Country Report Bangladesh January 1996 Main report

Outlook: The trade gap is widening--

The trade deficit, which widened to more than $2.5bn in 1994/95, will deteriorate further in 1995/96, to reach $3.6bn. The main reason will continue to be the very rapid rate of import growth. In 1994/95 imports rose by 39% to $5.8bn, with food imports a very significant item at nearly $500m because of the poor harvests, and in 1995/96, despite a slowing in purchases in the second half of the year as the food situation in the country improves, total imports are forecast to reach $7.3bn, a rise of 25%. Moreover, much of the import growth is due to "success" in the economy, with big increases recorded in capital goods and production inputs (fuels, chemicals and textiles, the latter due to external demand for Bangladesh's garments manufactures). But the pace of export growth is likely to ease in 1995/96 and 1996/97, as economic growth in the major market, the USA, slackens, reaching 11-12% per year in dollar terms compared with the 33% rate recorded in 1994/95. This will take some of the steam out of import demand, as will the continued depreciation of the taka and official measures to discourage "unnecessary" imports. So import growth is likely to slacken to around 10% in 1996/97, and the trade deficit will consequently increase only slightly, to $3.8bn.

--keeping the current account in deficit--

Mainly as a result of the widening trade gap, and despite continued healthy growth in remittances from Bangladeshis working abroad, the current account, which had been in surplus from 1991/92 to 1993/94, is estimated to have gone into a $200m deficit in 1994/95. This year the deficit is forecast to reach $800m, the worst outturn since 1989/90. In 1996/97 the slower deterioration in the trade deficit will feed through to a slight improvement on the current-account balance, with a forecast deficit of $700m. Grant aid is assumed to remain constant at around $800m during this fiscal year and next, with remittances growing by around 15% in both years, to reach $1.7bn in 1996/97.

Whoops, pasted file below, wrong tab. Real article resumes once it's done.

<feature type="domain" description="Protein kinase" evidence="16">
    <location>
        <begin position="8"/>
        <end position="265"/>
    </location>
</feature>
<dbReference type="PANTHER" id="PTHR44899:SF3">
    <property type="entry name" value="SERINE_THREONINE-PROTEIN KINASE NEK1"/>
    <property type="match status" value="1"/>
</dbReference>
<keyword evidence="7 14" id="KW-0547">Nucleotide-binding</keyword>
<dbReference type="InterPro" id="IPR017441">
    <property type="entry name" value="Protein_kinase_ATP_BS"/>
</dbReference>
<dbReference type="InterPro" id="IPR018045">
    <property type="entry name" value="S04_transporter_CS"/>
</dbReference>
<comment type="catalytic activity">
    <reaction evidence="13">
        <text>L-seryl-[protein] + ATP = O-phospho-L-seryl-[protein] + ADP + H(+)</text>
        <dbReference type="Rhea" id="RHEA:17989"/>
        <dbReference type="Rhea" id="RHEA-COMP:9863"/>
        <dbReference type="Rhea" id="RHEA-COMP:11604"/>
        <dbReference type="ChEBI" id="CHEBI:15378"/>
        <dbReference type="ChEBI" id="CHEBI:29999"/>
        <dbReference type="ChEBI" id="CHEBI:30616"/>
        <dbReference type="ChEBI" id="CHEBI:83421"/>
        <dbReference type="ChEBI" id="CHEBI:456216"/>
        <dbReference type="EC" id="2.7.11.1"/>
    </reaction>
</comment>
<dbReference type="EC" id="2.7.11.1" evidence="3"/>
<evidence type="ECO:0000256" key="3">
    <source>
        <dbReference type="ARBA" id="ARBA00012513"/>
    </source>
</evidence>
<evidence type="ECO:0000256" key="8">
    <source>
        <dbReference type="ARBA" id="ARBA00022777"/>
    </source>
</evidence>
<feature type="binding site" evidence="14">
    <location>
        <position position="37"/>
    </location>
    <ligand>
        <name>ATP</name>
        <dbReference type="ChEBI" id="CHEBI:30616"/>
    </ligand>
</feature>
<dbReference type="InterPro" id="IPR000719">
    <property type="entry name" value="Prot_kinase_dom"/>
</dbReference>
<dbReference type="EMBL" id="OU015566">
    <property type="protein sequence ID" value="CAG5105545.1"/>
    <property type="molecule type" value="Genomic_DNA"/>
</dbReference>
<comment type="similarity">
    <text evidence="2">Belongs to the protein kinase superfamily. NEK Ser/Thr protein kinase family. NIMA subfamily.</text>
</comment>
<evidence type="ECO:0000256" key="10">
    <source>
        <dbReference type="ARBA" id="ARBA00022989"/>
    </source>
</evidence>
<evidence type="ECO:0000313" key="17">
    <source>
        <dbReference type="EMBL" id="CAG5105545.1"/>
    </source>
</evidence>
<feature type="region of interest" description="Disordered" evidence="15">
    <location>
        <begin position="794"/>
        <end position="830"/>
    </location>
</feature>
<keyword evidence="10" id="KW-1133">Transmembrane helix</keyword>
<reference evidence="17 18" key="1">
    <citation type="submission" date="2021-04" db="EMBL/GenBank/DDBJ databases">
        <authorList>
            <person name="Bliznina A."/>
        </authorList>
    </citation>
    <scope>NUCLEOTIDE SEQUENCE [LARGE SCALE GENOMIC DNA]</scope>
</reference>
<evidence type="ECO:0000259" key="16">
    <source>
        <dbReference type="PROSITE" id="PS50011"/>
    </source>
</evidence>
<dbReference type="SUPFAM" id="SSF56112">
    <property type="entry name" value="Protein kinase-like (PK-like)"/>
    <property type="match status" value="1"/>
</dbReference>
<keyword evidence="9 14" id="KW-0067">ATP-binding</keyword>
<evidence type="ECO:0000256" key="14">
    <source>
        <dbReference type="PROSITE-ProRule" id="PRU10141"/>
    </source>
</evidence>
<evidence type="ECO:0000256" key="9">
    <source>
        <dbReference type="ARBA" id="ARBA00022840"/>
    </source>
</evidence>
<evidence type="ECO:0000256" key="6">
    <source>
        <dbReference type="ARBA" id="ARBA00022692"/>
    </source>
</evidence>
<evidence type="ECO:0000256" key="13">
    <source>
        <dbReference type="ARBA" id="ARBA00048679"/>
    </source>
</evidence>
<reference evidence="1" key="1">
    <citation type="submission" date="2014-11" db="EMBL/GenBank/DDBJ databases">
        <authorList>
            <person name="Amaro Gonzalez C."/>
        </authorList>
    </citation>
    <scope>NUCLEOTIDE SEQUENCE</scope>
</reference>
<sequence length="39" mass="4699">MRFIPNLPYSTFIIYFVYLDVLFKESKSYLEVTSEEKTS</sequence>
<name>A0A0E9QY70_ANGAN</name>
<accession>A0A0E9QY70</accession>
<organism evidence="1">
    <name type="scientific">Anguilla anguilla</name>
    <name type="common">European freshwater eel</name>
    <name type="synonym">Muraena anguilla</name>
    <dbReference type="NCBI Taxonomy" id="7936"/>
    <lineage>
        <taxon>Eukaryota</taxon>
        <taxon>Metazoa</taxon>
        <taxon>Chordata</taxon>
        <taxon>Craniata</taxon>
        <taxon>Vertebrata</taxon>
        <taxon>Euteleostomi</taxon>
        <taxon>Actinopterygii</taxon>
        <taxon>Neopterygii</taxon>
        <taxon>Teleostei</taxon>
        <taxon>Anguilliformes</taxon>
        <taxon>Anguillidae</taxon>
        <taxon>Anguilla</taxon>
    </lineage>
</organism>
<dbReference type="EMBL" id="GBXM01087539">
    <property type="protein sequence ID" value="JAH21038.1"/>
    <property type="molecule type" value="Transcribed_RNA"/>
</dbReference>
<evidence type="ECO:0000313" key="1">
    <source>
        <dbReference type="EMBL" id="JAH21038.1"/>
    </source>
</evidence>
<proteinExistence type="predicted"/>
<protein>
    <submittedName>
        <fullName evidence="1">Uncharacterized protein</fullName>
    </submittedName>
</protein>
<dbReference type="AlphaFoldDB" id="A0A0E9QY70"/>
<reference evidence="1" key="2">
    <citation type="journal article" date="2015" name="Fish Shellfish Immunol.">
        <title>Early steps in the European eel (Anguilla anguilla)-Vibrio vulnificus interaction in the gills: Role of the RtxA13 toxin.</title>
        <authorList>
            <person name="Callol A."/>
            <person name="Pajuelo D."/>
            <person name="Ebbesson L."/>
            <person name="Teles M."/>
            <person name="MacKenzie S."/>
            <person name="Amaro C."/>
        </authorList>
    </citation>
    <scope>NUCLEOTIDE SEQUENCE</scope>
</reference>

--with a further weakening in the taka

Reflecting the deterioration in the current account and the unlikelihood of any improvement in capital inflows until the political situation improves, the currency will remain under pressure. After falling in value very slightly in the last months of 1995, the taka is expected to continue its gradual downward path against the US dollar, particularly after the devaluation of both the Indian and Pakistani currencies against the dollar in late 1995.

Forecast summary(a) (% real change on previous year unless otherwise indicated) 1993/94(b) 1994/95© 1995/96© 1996/97(d) GDP 4.6 4.8 4.6 5.7 of which: agriculture 1.8 0.2 1.5 2.0 industry 9.1 11.0 10.0 11.5 Merchandise exports 2,450 3,269(b) 3,660 4,200 ($ m) Merchandise imports 4,190 5,838(b) 7,300 8,000 ($ m) Current-account balance 280 50 -400 -300 ($ m) Average exchange rate 40.01 40.20(b) 41.50 42.50 (Tk:$) (a) Fiscal years July-June. (b) Actual. © EIU estimates. (d) EIU forecasts.

© 1996 The Economist lntelligence Unit Ltd. All rights reserved
Whilst every effort has been taken to verify the accuracy of this information, The Economist lntelligence Unit Ltd. cannot accept any responsibility or liability for reliance by any person on this information
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